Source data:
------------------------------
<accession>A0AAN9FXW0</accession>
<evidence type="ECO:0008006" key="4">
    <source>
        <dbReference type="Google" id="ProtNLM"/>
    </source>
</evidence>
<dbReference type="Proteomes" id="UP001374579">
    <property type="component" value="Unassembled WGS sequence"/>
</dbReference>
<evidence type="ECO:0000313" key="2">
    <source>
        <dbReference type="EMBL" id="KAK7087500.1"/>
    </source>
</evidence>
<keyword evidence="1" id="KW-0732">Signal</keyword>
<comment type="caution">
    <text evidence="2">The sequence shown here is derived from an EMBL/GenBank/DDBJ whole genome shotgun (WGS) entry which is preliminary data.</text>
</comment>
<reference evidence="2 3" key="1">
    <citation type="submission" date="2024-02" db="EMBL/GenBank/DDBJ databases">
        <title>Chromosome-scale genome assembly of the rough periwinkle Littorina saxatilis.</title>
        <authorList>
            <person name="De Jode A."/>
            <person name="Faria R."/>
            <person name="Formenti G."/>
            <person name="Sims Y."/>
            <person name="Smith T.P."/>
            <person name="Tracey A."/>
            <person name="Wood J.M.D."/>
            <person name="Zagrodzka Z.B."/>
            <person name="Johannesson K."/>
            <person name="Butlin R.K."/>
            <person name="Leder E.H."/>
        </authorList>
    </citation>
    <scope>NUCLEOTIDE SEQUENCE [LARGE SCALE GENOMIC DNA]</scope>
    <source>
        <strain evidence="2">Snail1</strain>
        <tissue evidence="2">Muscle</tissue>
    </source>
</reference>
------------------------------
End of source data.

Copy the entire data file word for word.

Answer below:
<accession>A0AAN9FXW0</accession>
<evidence type="ECO:0008006" key="4">
    <source>
        <dbReference type="Google" id="ProtNLM"/>
    </source>
</evidence>
<dbReference type="Proteomes" id="UP001374579">
    <property type="component" value="Unassembled WGS sequence"/>
</dbReference>
<evidence type="ECO:0000313" key="2">
    <source>
        <dbReference type="EMBL" id="KAK7087500.1"/>
    </source>
</evidence>
<keyword evidence="1" id="KW-0732">Signal</keyword>
<comment type="caution">
    <text evidence="2">The sequence shown here is derived from an EMBL/GenBank/DDBJ whole genome shotgun (WGS) entry which is preliminary data.</text>
</comment>
<reference evidence="2 3" key="1">
    <citation type="submission" date="2024-02" db="EMBL/GenBank/DDBJ databases">
        <title>Chromosome-scale genome assembly of the rough periwinkle Littorina saxatilis.</title>
        <authorList>
            <person name="De Jode A."/>
            <person name="Faria R."/>
            <person name="Formenti G."/>
            <person name="Sims Y."/>
            <person name="Smith T.P."/>
            <person name="Tracey A."/>
            <person name="Wood J.M.D."/>
            <person name="Zagrodzka Z.B."/>
            <person name="Johannesson K."/>
            <person name="Butlin R.K."/>
            <person name="Leder E.H."/>
        </authorList>
    </citation>
    <scope>NUCLEOTIDE SEQUENCE [LARGE SCALE GENOMIC DNA]</scope>
    <source>
        <strain evidence="2">Snail1</strain>
        <tissue evidence="2">Muscle</tissue>
    </source>
</reference>